Trends to Take From 2023’s London Design Festival
Find out the key themes influencing designers who exhibited at this year’s LDF
An acknowledgment of the lasting appeal of classic design was apparent at LDF this year, as a few brands took the opportunity to display revived pieces or items inspired by the craftsmanship of classic designers.
Ligne Roset, for example, reintroduced its chesterfield-inspired Kashima sofa, originally designed by Michel Ducaroy in 1976. Carl Hansen & Son exhibited its Nature Collection, which pays tribute to the work of the early 20th century Danish designer, Kaare Klint, while Aram introduced three new rugs inspired by architect and furniture designer Eileen Gray’s gouaches (pictured).
The sensitive use of technology
The Material Matters exhibition featured some great examples of designers combining tradition, sustainability and technology. The Wicker Story, for example, displayed woven products designed using technology to create complex patterns that are then crafted by skilled artisans. The technology helps to ensure that handwork and natural materials can be used effectively and wastage is reduced.
The use of 3D printing is also becoming increasingly widespread, and HagenHinderdael showcased its 3D-printed sugar and wood objects at the exhibition. These included the new Kofika coffee tables (pictured) – a collaboration with Novavita Design using 3D-printed sugar, recycled milk packaging and coffee waste.
Vibrant shades of lighting
A number of lighting designers are embracing colour this year and some of them showcased their vivid creations at the festival.
Established & Sons’ playful installation, Love at First Light, displayed a new addition to its colourful Filigrana Light series (pictured), and also showed off the Mark Light by Martino Gamper, a Venetian, mouth-blown glass pendant light with colourful accents.
Mud Australia introduced its collection of three porcelain lamps designed collaboratively by Zachary Hanna and Shelley Simpson. The collection features designs that are multifunctional and portable, and come in a range of soft pastels.
Decor that brings us together
An overriding topic at this year’s show was that of collaboration and, indeed, the Brompton Design District named its theme Conviviality – The Art of Living Together.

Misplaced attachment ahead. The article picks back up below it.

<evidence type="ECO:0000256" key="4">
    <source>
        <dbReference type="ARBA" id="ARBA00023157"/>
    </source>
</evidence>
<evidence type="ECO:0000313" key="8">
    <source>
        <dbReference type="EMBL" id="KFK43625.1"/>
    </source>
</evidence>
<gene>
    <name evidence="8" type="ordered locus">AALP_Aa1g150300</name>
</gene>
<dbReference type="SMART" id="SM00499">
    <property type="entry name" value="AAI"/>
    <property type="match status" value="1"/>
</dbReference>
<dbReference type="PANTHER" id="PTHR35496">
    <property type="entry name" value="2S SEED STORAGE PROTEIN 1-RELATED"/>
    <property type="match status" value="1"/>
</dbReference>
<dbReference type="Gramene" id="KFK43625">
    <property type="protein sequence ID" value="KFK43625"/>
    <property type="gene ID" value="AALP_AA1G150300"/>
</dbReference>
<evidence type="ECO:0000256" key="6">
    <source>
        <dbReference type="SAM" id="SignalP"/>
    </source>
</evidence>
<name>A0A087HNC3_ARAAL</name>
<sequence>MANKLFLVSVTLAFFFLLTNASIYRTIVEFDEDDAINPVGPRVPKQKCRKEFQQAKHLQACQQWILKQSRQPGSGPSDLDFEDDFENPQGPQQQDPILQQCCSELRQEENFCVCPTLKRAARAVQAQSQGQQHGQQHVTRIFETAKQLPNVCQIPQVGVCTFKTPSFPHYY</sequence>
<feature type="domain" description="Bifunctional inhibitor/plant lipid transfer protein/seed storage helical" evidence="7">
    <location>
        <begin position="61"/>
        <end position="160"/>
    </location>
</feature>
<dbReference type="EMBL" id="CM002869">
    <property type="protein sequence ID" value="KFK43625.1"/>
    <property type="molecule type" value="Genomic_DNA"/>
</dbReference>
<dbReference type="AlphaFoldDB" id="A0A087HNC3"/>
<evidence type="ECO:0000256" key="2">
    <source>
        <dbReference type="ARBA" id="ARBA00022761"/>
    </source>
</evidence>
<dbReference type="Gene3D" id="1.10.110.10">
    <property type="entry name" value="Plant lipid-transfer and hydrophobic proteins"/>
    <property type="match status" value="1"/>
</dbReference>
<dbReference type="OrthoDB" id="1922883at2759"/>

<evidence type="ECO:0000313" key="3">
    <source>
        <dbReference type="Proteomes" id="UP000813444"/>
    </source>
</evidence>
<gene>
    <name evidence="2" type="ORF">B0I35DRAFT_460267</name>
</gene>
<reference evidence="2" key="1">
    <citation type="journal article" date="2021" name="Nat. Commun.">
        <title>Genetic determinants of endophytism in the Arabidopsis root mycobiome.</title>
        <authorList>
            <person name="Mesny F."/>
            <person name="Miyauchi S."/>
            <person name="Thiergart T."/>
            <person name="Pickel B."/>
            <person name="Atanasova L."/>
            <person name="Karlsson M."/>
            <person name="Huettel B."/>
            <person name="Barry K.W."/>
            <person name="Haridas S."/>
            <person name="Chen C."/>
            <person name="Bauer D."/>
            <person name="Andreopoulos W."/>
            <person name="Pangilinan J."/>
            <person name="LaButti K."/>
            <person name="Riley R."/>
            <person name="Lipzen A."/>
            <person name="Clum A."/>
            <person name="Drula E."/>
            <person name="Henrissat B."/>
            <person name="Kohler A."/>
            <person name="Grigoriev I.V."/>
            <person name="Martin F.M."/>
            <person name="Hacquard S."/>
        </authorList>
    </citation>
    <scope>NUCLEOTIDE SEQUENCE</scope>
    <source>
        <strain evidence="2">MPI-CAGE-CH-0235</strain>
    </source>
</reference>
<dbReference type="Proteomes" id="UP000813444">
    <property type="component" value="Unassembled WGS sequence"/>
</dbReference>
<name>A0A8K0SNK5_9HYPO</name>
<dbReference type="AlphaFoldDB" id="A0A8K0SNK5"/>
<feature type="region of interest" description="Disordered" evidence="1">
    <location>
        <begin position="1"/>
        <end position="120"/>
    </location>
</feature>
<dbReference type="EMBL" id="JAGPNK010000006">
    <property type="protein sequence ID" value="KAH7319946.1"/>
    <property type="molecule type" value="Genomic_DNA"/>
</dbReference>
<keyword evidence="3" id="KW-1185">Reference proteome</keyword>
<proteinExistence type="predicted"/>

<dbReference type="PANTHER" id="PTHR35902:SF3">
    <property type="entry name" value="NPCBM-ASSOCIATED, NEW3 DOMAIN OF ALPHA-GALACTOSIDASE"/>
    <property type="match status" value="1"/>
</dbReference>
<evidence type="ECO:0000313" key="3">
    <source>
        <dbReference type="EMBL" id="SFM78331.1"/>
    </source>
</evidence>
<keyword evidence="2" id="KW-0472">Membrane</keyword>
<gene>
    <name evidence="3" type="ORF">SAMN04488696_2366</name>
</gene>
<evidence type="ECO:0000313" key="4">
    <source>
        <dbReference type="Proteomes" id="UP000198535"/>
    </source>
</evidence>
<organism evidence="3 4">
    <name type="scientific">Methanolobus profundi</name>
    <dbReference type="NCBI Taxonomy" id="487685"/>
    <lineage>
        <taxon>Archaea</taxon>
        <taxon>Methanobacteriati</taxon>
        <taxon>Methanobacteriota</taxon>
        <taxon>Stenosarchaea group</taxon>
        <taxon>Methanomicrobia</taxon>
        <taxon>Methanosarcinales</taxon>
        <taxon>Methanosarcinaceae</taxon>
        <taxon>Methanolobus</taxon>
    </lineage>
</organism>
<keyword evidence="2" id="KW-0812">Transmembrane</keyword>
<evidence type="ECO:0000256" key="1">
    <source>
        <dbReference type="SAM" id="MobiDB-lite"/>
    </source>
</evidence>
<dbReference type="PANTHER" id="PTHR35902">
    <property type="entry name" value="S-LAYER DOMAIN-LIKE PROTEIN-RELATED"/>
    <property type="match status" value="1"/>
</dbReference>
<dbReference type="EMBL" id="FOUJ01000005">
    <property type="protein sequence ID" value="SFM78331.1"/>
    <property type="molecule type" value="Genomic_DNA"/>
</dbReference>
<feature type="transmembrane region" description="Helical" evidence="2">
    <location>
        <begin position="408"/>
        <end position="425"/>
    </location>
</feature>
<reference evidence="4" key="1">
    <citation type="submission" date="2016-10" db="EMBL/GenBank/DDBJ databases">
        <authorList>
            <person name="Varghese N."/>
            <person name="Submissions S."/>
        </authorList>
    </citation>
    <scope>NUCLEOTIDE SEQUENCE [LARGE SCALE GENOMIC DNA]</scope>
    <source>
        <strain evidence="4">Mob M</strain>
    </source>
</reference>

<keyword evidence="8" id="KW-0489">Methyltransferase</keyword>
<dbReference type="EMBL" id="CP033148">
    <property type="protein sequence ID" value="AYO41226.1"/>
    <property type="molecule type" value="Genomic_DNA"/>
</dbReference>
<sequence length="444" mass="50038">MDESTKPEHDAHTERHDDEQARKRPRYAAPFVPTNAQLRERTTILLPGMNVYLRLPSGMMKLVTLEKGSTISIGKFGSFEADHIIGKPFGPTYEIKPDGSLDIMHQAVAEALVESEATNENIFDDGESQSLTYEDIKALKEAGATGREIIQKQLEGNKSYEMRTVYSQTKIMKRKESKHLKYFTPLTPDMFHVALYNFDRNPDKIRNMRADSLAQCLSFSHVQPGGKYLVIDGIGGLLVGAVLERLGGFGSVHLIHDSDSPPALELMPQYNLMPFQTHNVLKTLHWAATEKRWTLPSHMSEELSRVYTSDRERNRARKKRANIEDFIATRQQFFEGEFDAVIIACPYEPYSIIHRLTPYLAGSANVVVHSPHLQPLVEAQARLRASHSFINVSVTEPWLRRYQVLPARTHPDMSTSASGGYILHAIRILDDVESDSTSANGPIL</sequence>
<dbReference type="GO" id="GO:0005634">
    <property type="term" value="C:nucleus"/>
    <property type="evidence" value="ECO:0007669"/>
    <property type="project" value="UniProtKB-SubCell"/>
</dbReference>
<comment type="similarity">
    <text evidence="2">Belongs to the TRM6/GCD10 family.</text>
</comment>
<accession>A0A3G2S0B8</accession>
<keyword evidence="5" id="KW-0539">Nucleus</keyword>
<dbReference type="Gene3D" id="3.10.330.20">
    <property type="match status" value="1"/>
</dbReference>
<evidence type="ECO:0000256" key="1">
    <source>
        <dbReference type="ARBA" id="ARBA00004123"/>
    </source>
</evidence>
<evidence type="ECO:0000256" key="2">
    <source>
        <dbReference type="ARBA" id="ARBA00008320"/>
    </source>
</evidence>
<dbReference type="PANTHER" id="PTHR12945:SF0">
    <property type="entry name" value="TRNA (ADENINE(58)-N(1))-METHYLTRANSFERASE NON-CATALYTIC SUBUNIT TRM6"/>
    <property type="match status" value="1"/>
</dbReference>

Fels introduced its Farm Shop project, where designers were invited to take part in a residency on Grymsdyke Farm, Buckinghamshire, to design an element of a dining collection. The idea was to think about how the setting and community help to inform design and how it connects us to those around us.
Similarly, The New Craftsmen’s Join, Assemble, Hold project showcased two cabinets by makers Bibbings & Hensby and Matthew Raw. These are an overflowing pantry and a welcoming drinks cabinet (pictured), both of which provide a focal point for gathering.
At the Greenwich Peninsula Design District, meanwhile, there was a panel discussion called Shaping the Future: The Importance of Creative Collaboration, which looked at “the importance of physical and digital spaces for collaboration”.
Spaces that make us feel good
There was a time when interior design’s impact on wellbeing was a secondary consideration, but that’s changed somewhat in recent years, and now the psychological effect of our surroundings is taken more seriously. This is so much the case that a few exhibits focused on it at this year’s LDF.
A group installation, An Exploration of the Aesthetic at Home, for instance, looked at the importance of joy and beauty in the home. The organisers wanted visitors to consider what they surround themselves with and whether it boosts or impedes wellbeing.
Similarly, Metculture’s pottery exhibit, The Preciousness of Superfluous Things in the Space – Ceramic Craft and Artistic Pottery, encouraged us to cherish those small items, such as utensils, that we use every day.
And at Shoreditch Electric Light Station, Morag Myerscough’s installation, Nice to Meet You Again (pictured), played host to a panel discussion celebrating colour and looking into its impact on our psychological health.
There was a focus on how lighting designs can help to manipulate the light they emit, and products that allow the user to change the shapes that are cast from the light were on display at the festival.
Motarasu showcased the Dawn wall light, designed by Danish Bly Studio, which is a simple oak beam supporting a circle of washi paper. The paper can be opened and adjusted to cast light in the direction it’s needed. The light is designed to be placed on the wall above a bed, so two people can use it for reading at the same time.
On display at The Truman Brewery in Spitalfields was Serendipity Design Studio’s Virtue Collection of bamboo lighting (pictured). Circles of bamboo can be positioned at varying points along the light fitting to cast unique patterns on the surface below.
Warm, optimistic hues
Colour palettes at LDF this year reflected tonal trends we’ve seen emerging recently on Houzz. Burnt orange, soft pinks and various shades of purple were popping up all around the festival.
The hues on this wall installation by Monica Correia (pictured) are those at the more vivid end of the spectrum. Elsewhere, however, there were softer versions of the colours, with the orange becoming a pale coral and the purple a gentle lavender.
Did you go along to the London Design Festival this year? Which designs stood out for you? Share your thoughts in the Comments.